Maybe I shouldn’t confess that despite my intense love of biking, I don’t really get all that much into bike nerdery. I do like knowing how things work, and I appreciate that I can find my way around the various parts on a bicycle–I even like knowing about different options that are out there–but when people start having heated and involved discussions about, say, why one particular derailleur is soo much better than last year’s version of much the same thing, I can’t help but roll my eyes a little.
That being said, I got a little into the bike nerdery at the Portland Art Museum’s Cyclepedia exhibit this weekend.
(this bicycle retracts into the box to be its own suitcase!:)
Basically, the exhibit is approximately 40 crazyass bicycles all from a dude called Michael Embacher’s private collection of bikes. It may not sound like much of an exhibit, but seriously. There are some crazy bikes.
This one, for example, has a wacky gearing system so that when you’re pedaling forward you’re in one gear, but the when you pedal backward it shifts into an easier gear to go up hills.
I really wanted to take this one for a test ride, just so I could have the experience of pedaling backward but still moving forward. I imagine that’s sort of trippy.
There were also all sorts of old, funky bikes that don’t seem super practical but were pretty rad, including an ice bike (the front wheel was actually a skating blade) and a tandem bike where the riders sit side by side instead of one behind the other.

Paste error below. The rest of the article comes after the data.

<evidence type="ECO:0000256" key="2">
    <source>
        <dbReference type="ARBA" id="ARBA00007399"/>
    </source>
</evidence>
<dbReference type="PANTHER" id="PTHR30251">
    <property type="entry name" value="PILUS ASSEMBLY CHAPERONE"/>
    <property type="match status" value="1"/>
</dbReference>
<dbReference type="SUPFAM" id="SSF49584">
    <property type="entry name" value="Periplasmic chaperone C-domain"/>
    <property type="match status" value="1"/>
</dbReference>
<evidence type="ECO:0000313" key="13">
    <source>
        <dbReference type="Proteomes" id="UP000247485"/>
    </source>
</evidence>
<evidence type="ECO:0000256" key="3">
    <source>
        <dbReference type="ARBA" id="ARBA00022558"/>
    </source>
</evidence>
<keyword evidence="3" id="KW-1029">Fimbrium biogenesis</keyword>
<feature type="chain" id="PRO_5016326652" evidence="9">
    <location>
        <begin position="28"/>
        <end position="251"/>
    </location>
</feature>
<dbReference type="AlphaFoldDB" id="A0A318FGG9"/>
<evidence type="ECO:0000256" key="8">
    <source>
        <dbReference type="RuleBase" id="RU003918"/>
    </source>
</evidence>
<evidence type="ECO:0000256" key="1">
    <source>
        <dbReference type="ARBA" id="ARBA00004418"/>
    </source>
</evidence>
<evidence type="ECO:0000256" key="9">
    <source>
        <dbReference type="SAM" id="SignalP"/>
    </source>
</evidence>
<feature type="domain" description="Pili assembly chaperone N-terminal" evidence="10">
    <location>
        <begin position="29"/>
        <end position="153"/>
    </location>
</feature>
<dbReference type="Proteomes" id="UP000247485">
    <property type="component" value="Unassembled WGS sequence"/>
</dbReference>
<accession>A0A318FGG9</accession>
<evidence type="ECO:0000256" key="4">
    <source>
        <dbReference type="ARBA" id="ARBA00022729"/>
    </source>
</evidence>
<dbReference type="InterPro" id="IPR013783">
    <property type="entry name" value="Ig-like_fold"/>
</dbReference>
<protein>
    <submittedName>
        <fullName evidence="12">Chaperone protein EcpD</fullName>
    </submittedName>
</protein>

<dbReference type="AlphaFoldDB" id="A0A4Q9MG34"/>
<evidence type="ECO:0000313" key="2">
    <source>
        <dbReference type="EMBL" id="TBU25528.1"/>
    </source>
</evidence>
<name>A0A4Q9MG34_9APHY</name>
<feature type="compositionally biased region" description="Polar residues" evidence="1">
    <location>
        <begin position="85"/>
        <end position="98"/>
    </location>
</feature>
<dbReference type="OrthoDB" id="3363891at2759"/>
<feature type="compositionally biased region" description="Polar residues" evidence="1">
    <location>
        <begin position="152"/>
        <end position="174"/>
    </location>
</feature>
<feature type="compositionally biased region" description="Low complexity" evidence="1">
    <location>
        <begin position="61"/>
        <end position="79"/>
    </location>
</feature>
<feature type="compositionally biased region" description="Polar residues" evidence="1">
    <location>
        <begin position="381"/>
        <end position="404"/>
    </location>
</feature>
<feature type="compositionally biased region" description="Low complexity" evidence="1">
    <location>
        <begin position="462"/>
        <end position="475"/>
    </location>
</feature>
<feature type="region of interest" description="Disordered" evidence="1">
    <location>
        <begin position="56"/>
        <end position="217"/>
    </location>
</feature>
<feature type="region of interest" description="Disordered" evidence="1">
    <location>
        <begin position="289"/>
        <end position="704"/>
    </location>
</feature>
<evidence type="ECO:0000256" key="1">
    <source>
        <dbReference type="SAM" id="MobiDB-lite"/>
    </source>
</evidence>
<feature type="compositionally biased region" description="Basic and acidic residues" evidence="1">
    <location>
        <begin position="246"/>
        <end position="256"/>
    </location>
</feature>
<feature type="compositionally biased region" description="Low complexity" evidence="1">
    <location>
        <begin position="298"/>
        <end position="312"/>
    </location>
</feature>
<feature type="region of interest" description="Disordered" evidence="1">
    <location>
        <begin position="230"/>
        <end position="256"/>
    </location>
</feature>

(this one apparently became more stable once the rider sat on it and put downward pressure on that funky slingshot-looking seat)
I also liked this experimental version of shock-absorbing devices:
Â (the circles allow the frame to give, absorbing some of the bumps)
For not being super into bike nerdery, I definitely spent a lot of time looking at little bike pieces and wondering what the heck they were for. But even if you’re not necessarily into bikes, I imagine this is kind of a cool exhibit just for the walk through history it represents and the progression of innovations you can see.
It was also funny for me to imagine Michael Embacher with all these bikes (plus many, many others) stored somewhere–perhaps in his spare airplane hangar? I have no idea how someone stores so many bikes.
Anyway. The exhibit runs until September 8, so you still have time to check it out. Admission to the museum is a fairly steep $15 for adults ($12 for students), but if you give yourself lots of time you can make a day of it and feel like you got your money’s worth. I felt like even just for the bikes it was worth it, though I did have a $5 off coupon:)
“…but when people start having heated and involved discussions about, say, why one particular derailleur is soo much better than last yearâ€™s version of much the same thing, I canâ€™t help but roll my eyes a little.”
You need to stop hanging out with the roadie crowd! ;-)
Ha! That’s awesome. I don’t even really know who the roadie crowd IS–I just know I often have that feeling where someone is clearly trying to impress me and others with their intricate knowledge of bikes and they just sort of sound like a tool;)